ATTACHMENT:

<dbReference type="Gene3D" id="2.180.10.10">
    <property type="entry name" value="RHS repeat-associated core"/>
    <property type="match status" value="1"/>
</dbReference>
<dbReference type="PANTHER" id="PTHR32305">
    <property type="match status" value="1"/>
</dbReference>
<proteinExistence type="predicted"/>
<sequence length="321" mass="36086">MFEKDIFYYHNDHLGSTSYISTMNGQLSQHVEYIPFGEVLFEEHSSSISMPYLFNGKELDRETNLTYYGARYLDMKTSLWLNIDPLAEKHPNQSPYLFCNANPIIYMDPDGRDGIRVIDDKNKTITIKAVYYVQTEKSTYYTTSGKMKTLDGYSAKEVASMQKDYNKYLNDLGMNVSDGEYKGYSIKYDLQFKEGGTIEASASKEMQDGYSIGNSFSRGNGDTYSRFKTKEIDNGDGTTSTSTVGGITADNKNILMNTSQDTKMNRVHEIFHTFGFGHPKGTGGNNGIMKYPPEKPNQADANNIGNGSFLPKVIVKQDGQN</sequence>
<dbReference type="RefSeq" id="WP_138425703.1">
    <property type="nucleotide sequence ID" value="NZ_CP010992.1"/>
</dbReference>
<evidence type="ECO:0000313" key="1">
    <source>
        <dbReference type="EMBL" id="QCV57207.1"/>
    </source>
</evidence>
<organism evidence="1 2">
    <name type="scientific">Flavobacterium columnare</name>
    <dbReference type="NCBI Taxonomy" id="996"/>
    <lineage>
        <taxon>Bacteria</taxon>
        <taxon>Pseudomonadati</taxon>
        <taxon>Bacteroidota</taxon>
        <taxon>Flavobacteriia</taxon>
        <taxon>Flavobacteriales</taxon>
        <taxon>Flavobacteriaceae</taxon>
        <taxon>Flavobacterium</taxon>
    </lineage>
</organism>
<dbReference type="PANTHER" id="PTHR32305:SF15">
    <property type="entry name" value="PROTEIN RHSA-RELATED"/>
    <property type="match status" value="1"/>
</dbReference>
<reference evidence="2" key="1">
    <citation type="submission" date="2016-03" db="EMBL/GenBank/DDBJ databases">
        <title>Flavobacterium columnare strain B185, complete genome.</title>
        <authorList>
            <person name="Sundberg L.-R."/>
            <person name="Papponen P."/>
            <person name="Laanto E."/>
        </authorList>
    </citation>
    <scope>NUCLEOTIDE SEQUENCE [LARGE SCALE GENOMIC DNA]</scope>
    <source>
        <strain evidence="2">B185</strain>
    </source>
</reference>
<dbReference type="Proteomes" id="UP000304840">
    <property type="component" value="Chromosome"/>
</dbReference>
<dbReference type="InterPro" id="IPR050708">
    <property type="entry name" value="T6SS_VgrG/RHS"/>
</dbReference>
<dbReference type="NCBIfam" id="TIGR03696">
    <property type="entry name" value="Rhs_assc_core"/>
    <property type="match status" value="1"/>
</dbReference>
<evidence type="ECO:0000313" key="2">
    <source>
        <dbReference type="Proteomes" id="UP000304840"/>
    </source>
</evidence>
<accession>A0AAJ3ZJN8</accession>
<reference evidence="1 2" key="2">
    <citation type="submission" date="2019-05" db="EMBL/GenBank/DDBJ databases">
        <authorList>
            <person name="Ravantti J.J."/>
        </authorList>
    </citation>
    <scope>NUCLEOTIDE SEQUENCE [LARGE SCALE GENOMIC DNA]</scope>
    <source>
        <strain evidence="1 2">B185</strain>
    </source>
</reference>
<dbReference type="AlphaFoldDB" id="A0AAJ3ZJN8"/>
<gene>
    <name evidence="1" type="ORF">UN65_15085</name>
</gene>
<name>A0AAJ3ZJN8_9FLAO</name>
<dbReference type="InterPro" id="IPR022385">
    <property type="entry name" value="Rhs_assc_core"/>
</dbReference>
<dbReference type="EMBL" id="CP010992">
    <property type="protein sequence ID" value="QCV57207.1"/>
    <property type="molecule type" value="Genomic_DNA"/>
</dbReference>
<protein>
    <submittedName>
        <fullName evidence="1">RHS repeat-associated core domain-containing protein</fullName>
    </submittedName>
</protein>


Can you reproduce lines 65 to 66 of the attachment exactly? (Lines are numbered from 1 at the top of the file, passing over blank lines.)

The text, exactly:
<reference evidence="1 2" key="2">
    <citation type="submission" date="2019-05" db="EMBL/GenBank/DDBJ databases">